THERE is an alliterative saying I learnt in the Air Force: Prior Preparation Prevents Pretty Poor Performance.
The 6P Rule is central to many things, especially those requiring structure and excellent organisation. Why? Because if you don't get it right, every one of the participants will know you have dropped the ball.
The first necessity is to know exactly what you want; will you provide lunch, include accommodation, include freebies such as brief cases, package the conference with discount airfares, hire cars and a trip to a local tourism venue? What about spouses and partners, will they be included? Once you know exactly what you want . . . and it's a sound idea to contact several venue providers to ask what they will do for what cost, make sure you have a written agreement about:
- what you want
- when you want it
- where it will happen at what cost
- who will carry out the various roles/activities
- what will happen if something goes wrong (contingency plan)
Once you have agreed what you want and the venue provider has agreed to provide it, you are on your way. Or are you? You aren't, because there is much more to do . . . like communicating with the intended participants . . . the reason for the conference.
You need to be explicit in what the conference offers, how people nominate and pay, when it will start and so on. In fact what you should do . . . mentally, is think through the various ways and options for people to attend. Go through each step and ask yourself, ‘What happens here, how will it be handled?'
Imagine yourself writing a cheque to pay your nomination . . . where will you send it, what will happen once it is received? By doing this mental thing, you can identify ‘fail points', which may prevent embarassment and inefficiencies somewhere down the track. For example, incorrect payee details on a cheque will require you to contact the sender and have another cheque raised . . . all valuable time and resources wasted.
Make sure participants are fully aware of what they are expected to do and what you, the organiser will do. Don't allow any room for errors.
Some specific points to watch for are:
- When you arrange food, such as lunch and morning and afternoon tea, make sure you know what size and composition the food portions are. If necessary get photos - ask for descriptions or have a look at what you are buying. It's easy to buy sandwiches for 250 and find that the last 50 people don't get a sandwich because the first 200 took too many. Nothing is more off-putting to clients than missing out on food or receiving what they consider small portions. Make sure you know what you are paying for and that you get it on the day (quality control!)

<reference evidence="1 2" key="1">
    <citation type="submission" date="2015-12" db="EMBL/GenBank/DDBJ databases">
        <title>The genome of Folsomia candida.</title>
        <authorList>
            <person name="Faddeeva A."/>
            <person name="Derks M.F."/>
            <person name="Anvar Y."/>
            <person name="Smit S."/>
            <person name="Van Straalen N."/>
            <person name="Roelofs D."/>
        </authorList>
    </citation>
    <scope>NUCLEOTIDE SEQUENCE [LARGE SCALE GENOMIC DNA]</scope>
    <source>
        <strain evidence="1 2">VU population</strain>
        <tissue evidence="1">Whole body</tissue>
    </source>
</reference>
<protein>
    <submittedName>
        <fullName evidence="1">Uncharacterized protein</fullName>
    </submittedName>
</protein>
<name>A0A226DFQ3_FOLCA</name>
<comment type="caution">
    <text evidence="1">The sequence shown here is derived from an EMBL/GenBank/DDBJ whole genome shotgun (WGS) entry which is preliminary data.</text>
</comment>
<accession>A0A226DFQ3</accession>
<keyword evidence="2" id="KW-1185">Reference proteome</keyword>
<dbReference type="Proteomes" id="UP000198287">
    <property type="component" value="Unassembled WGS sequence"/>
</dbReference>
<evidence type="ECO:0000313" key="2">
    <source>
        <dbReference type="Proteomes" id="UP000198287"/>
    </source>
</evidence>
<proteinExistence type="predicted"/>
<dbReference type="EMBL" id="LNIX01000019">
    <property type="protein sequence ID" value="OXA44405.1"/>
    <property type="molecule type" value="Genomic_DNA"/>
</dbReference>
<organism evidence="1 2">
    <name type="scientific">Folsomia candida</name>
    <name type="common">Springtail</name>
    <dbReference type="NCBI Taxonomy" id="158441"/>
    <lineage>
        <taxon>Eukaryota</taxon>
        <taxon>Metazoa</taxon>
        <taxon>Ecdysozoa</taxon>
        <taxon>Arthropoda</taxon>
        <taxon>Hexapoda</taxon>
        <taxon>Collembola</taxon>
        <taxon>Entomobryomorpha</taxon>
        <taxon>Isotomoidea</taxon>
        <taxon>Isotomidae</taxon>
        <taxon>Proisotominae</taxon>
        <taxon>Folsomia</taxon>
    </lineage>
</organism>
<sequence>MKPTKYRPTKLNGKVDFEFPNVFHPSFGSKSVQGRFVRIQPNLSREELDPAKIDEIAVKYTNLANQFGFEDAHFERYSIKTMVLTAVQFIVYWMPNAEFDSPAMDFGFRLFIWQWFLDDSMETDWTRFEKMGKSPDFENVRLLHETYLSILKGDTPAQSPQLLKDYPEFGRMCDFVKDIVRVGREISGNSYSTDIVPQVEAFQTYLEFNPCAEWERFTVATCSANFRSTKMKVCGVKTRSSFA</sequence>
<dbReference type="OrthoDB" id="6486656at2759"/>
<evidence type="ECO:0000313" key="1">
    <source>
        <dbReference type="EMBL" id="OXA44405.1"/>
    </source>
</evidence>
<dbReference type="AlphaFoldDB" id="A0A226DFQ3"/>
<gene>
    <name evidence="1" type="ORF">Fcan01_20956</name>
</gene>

- Ensure everyone knows where and when sessions are and how to find them (provide a map) or written instructions
- If spouses and partners are accompanying members, consider arranging some discounted prices for meals, car hire, trips etc - you can ask for a commission
- If you are presenting, make sure you know what technology will be available and that your version of software is compatible - have a contingency plan for technology just in case it fails at the critical moment. Tell other presenters what is available
- Some of the little things matter; catering for vegetarians, ensuring water jugs are sitting on something that will absorb condensation so that participants don't get droplets of water on their paperwork or clothes, seat comfort, adequate breaks, good airconditioning or heating, no distractions from outside noise etc
- Finally, when people book their attendance, send them a letter confirming accommodation, specific events for which they are booked, timings, and give them a contact number of someone who can handle last minute cancellations, changes or problems that arise
The secret to successful conference organisation is good planning and meticulous attention to detail. If you aren't a ‘detail’ person, think about hiring a conference organiser who is or get a conference planning checklist and use it.
Copyright 2006 Robin Henry | First published Jan 2006
Robin Henry is an educator, human resources specialist and Internet entrepreneur. He helps small and home-based businesses and individuals improve performance by applying smart technology and processes and developing personally. He runs his business Desert Wave Enterprises from his home base at Alice Springs in Central Australia, although at present he is working in the United Arab Emirates. http://www.dwave.com.au